Military subcontractor Bristol Alloys charged with fraud

Brief Case

In the Region

Boeing to consolidate divisions
Boeing Co. is slimming down its military aircraft business and cutting workers as the government moves to cut military spending. It will consolidate six divisions into four, including one in Delaware County. Boeing will cut jobs, starting with 10 percent of the group’s executives. It is not saying how many more workers will lose jobs. Boeing said in July that layoffs were likely because of expected government spending cuts. Starting Oct. 1, the new divisions will be Ridley Park, Delaware County-based mobility; St. Louis-based global strike; Seattle-based surveillance and engagement; and St. Charles, Mo.-based missiles and unmanned airborne systems. – AP

Bucks firm charged with fraud

Bristol Alloys Inc., Fairless Hills, and its president, James Bullick, were charged Tuesday with one count of major fraud against the United States. The company sells and distributes steel and other metals to manufacturers including U.S. Navy subcontractors. According to the criminal information filed in U.S. District Court for the Eastern District of Pennsylvania, Bristol Alloys and Bullick, 42, fraudulently supplied a Willingboro Navy subcontractor, Garvey Precision Machine Inc., with metal that did not conform to military specifications and provided counterfeit certifications. Garvey Precision supplied parts used to build, among others, Virginia Class submarines, according to the case investigated by the Naval Criminal Investigative Service and prosecuted by Assistant U.S. Attorney John J. Pease. “James Bullick and Bristol Alloys are doing everything within their powers to cooperate with the government to try to help find any nonconforming steel that made its way to the Navy, and he will continue to do so,” attorney Michael Diamondstein, who represents Bullick, said Tuesday. A criminal information means a defendant has waived indictment by a federal grand jury and is usually considered the prelude to a guilty plea. – Suzette Parmley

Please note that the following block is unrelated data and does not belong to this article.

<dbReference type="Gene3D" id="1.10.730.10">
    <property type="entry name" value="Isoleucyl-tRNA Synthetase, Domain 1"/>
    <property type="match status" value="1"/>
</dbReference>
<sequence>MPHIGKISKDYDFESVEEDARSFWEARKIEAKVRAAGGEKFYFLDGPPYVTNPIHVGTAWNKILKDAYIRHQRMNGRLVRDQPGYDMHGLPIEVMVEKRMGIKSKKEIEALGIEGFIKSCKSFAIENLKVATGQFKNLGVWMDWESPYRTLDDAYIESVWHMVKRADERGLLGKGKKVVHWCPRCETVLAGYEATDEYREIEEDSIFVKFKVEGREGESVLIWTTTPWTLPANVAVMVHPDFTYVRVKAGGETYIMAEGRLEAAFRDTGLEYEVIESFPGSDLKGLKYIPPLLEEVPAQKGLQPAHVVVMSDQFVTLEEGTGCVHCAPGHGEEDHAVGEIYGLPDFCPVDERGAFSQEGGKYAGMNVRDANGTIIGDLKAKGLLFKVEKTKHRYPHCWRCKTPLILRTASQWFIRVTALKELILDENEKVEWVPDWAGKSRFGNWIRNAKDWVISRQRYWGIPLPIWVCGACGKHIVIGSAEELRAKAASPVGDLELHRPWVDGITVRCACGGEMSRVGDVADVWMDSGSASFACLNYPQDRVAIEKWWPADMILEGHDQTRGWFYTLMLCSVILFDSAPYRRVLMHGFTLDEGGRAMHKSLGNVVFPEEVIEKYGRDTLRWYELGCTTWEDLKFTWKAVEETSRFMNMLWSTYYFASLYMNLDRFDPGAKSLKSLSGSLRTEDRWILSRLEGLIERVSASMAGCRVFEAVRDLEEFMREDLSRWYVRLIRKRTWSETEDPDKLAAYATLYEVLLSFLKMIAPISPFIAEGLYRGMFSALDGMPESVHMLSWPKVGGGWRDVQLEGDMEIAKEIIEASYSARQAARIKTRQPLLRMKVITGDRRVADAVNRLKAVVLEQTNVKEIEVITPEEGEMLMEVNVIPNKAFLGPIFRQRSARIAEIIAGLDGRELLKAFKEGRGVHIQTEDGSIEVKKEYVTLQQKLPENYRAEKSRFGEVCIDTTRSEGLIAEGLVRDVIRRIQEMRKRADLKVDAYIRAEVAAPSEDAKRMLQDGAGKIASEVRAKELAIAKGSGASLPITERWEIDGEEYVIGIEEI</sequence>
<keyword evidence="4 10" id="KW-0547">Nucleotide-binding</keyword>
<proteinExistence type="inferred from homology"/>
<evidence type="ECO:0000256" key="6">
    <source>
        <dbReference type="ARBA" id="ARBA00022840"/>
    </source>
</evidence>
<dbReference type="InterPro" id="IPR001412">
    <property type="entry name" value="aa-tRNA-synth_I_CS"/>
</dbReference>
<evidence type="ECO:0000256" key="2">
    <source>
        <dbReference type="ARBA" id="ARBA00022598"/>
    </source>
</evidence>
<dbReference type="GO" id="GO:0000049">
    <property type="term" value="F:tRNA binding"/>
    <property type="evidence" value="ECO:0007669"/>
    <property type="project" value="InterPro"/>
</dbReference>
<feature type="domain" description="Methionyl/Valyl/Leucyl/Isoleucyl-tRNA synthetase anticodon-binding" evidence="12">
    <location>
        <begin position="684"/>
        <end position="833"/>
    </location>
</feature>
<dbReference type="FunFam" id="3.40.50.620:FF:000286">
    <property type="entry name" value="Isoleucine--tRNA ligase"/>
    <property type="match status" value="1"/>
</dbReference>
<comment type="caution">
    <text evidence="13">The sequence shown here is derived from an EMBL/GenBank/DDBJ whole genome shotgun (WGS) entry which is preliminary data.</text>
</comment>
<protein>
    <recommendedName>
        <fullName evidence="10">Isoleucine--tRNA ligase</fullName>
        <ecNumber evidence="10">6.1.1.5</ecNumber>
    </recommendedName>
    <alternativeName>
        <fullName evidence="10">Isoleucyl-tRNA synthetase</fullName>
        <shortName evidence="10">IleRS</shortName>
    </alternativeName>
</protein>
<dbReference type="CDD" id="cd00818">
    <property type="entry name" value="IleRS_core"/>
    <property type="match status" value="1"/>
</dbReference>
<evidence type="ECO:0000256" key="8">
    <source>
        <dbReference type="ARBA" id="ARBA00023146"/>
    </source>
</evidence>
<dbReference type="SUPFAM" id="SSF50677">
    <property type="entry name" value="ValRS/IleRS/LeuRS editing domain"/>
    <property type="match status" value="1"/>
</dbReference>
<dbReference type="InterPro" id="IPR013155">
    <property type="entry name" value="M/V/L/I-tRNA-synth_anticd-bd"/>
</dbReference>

Airgas gets advisory group boost

Glass Lewis & Co., which makes recommendations on how institutional investors should vote their shares, gave Airgas Inc., Radnor, a boost in its fight against Air Products & Chemicals Inc.’s hostile takeover attempt. The proxy advisory firm recommended that investors vote for Airgas’ incumbent directors, including company founder and chairman Peter McCausland, not for the slate nominated by Air Products, which on Monday boosted its bid for Airgas to $65.50 per share from $63.50. Glass Lewis also advised investors to vote against several Air Products proposals that would aid its takeover attempt, according to a copy of the Glass Lewis report provided by Airgas’ communications firm.- Harold Brubaker

Insurers’ warrants to be auctioned